GCJ 2008 - Alien Numbers

'Alien Numbers' problem statement:


The decimal numeral system is composed of ten digits, which we represent as "0123456789" (the digits in a system are written from lowest to highest). Imagine you have discovered an alien numeral system composed of some number of digits, which may or may not be the same as those used in decimal. For example, if the alien numeral system were represented as "oF8", then the numbers one through ten would be (F, 8, Fo, FF, F8, 8o, 8F, 88, Foo, FoF). We would like to be able to work with numbers in arbitrary alien systems. More generally, we want to be able to convert an arbitrary number that's written in one alien system into a second alien system.


The first line of input gives the number of cases, N. N test cases follow. Each case is a line formatted as

alien_number source_language target_language

Each language will be represented by a list of its digits, ordered from lowest to highest value. No digit will be repeated in any representation, all digits in the alien number will be present in the source language, and the first digit of the alien number will not be the lowest valued digit of the source language (in other words, the alien numbers have no leading zeroes). Each digit will either be a number 0-9, an uppercase or lowercase letter, or one of the following symbols !"#$%&'()*+,-./:;<=>?@[\]^_`{|}~


For each test case, output one line containing "Case #x: " followed by the alien number translated from the source language to the target language.


1 ≤ N ≤ 100.

Small dataset

1 ≤ num digits in alien_number ≤ 4,
2 ≤ num digits in source_language ≤ 16,
2 ≤ num digits in target_language ≤ 16.

Large dataset

1 ≤ alien_number (in decimal) ≤ 1000000000,
2 ≤ num digits in source_language ≤ 94,
2 ≤ num digits in target_language ≤ 94.

Sample Input

9 0123456789 oF8
Foo oF8 0123456789
13 0123456789abcdef 01

Sample Output

Case #1: Foo
Case #2: 9
Case #3: 10011
Case #4: JAM!

There are a couple of ways you can code a solution for this, but if you know (or did some research on) number systems, you can figure out the easiest solution.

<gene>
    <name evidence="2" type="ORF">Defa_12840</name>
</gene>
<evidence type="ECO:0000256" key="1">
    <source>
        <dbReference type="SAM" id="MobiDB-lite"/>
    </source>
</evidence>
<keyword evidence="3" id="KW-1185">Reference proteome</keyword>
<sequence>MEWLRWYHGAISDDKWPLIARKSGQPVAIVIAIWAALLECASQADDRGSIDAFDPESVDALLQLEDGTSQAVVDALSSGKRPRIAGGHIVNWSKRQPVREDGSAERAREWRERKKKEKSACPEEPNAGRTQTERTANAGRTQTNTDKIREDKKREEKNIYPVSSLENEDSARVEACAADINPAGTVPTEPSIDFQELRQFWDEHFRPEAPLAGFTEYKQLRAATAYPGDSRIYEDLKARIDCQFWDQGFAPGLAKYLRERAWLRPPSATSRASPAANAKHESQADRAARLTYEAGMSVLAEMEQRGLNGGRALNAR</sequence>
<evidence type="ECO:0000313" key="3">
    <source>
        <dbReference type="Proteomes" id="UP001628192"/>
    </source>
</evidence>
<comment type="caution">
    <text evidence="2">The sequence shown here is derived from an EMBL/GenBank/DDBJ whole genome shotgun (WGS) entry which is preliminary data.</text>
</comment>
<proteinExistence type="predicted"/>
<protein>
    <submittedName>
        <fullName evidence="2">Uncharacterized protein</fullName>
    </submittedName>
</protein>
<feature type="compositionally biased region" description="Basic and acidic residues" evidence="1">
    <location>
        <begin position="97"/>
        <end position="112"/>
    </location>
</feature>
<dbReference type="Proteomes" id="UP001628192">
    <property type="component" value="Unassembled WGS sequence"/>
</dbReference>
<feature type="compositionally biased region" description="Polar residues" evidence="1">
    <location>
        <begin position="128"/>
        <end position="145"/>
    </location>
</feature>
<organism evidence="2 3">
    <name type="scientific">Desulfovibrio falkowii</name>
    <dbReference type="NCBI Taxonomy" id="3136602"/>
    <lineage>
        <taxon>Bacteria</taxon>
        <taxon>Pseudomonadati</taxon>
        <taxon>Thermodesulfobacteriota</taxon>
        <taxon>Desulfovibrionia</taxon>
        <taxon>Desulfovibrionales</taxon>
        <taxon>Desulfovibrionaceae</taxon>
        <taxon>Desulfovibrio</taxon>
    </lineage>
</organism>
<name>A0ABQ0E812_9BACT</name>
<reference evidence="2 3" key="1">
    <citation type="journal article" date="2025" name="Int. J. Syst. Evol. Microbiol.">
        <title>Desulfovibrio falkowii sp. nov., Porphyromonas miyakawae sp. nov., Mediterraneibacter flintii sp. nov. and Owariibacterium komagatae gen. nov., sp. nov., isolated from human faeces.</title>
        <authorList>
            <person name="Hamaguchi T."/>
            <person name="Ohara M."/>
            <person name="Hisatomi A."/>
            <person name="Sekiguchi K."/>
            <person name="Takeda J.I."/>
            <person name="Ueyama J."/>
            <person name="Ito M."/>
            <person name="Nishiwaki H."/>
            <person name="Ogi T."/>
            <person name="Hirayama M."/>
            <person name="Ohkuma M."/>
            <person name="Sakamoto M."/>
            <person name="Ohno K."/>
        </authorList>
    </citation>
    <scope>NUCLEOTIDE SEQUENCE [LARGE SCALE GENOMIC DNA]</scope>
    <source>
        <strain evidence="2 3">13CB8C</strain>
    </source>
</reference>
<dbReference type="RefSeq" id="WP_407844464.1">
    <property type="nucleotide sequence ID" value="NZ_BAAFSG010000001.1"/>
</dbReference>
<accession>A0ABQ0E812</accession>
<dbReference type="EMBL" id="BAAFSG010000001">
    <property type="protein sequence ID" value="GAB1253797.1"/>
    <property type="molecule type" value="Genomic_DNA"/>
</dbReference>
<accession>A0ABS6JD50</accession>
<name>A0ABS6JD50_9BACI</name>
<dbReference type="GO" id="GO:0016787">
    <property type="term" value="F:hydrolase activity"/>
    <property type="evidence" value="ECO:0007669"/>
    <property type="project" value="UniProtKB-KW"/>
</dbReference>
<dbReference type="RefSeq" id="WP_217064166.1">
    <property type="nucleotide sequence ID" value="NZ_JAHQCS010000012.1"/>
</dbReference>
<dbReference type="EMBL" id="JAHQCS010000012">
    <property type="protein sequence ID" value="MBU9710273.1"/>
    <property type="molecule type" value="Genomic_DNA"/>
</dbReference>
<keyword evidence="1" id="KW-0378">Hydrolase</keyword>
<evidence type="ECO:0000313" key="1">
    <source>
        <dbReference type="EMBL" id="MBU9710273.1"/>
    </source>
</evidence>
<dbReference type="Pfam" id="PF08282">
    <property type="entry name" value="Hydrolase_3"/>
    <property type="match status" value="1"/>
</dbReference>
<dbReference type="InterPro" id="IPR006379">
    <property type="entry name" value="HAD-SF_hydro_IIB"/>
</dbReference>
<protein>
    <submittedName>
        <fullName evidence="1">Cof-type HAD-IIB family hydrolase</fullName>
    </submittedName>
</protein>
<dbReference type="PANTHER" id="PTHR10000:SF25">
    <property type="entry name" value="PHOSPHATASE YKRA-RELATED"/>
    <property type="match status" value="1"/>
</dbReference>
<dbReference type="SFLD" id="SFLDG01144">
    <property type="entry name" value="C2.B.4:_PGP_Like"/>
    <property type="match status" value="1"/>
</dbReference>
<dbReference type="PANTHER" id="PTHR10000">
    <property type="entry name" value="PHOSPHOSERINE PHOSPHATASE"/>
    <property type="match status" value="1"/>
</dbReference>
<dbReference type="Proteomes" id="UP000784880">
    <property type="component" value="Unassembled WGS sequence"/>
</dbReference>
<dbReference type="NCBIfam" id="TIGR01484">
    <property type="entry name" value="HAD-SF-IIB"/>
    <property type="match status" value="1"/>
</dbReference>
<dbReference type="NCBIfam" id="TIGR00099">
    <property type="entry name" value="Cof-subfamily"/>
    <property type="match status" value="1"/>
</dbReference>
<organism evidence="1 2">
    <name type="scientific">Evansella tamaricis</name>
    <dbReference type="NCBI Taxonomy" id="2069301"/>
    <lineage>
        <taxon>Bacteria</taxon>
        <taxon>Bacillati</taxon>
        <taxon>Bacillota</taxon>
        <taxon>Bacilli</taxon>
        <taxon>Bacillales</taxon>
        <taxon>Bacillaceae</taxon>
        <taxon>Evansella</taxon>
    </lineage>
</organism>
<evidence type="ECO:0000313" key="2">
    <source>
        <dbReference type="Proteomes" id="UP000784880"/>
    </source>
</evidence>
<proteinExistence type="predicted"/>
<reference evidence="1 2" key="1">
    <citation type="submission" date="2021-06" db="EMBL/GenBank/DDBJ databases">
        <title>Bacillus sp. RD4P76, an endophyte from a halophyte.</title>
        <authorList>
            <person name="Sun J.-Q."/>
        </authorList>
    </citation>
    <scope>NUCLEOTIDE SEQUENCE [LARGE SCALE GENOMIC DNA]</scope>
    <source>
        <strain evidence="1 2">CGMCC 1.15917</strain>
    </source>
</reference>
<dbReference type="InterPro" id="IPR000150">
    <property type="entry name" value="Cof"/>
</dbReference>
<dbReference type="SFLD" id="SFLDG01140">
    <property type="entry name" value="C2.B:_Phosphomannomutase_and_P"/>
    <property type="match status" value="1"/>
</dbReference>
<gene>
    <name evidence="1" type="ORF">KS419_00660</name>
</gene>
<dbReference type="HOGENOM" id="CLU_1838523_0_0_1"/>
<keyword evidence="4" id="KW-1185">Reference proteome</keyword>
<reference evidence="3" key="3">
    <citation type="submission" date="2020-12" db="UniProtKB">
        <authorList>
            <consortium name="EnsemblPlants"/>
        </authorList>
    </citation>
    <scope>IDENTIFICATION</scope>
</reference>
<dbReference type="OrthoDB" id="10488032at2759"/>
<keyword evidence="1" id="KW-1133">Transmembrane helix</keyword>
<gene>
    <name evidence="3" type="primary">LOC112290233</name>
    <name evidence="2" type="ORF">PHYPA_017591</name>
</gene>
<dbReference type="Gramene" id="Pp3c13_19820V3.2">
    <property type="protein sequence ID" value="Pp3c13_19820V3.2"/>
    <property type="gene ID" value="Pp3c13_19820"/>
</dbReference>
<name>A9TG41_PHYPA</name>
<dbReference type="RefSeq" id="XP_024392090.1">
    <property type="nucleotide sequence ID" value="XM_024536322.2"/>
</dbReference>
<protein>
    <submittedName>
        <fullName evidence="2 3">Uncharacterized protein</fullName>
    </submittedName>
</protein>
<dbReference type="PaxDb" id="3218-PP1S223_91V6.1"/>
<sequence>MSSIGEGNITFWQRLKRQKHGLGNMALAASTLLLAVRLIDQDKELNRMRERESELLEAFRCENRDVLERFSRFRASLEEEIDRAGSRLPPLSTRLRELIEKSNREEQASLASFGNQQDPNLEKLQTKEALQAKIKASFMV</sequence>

My Solution:

Since the 'decimal system' is the easiest that we humans and the programming languages (Higher-Level Languages) can comprehend, I converted the 'Alien Number' (using 'Source Language' input) into a decimal number and then divided that number with the 'base of the 'Target Language' number system) . The remainder is found and if its not zero, the division has to be done repeatedly on the quotient of the previous division until the remainder is '0' and collect all the 'remainders'. Form a number from the remainders, in the reverse order....and....VOILA!

Example: (Converting '19' (decimal) to 'base 5')

19/5 = 3 ------> 4 (remainder)
3/5 = 0 - -----> 3 (remainder)

So, the decimal number 19 is equal to 34 in 'base 5'. Simple! :-)

Then I uploaded the output files and found the solution to be 'Correct'.

Here's the code for my solution:


  1. Your solution seems ok (a bit verbose in variable names I would say). Better than any opinion is the fact that your code works ok.

    Not sure how powerful VB is for handling complex data structures (though Basic is the first language I learned in the late seventies I am not using it lately).

  2. First off, Thanks for the reply, Miguel! Well, I agree that the variables are a bit verbose. But I just tried to make it clearly understandable, as thats how Java standards are. It indeed applies to any code, as its easier to maintain, debug and understand the code in a easier and faster way (specially for an other person in reviewing/maintaining the code). Also, I didn't optimize the code, as I just wrote it and posted here.

    And coming to VB, I haven't worked extensively on that, but can say that it aint as capable as Java in handling complex data structures.

  3. Thanks for the comment! I have a friend who took the same approach you did to this problem and his implementation was much more efficient than mine :) Unfortunately I missed the qualification round for the Jam so this was all for nothing heh

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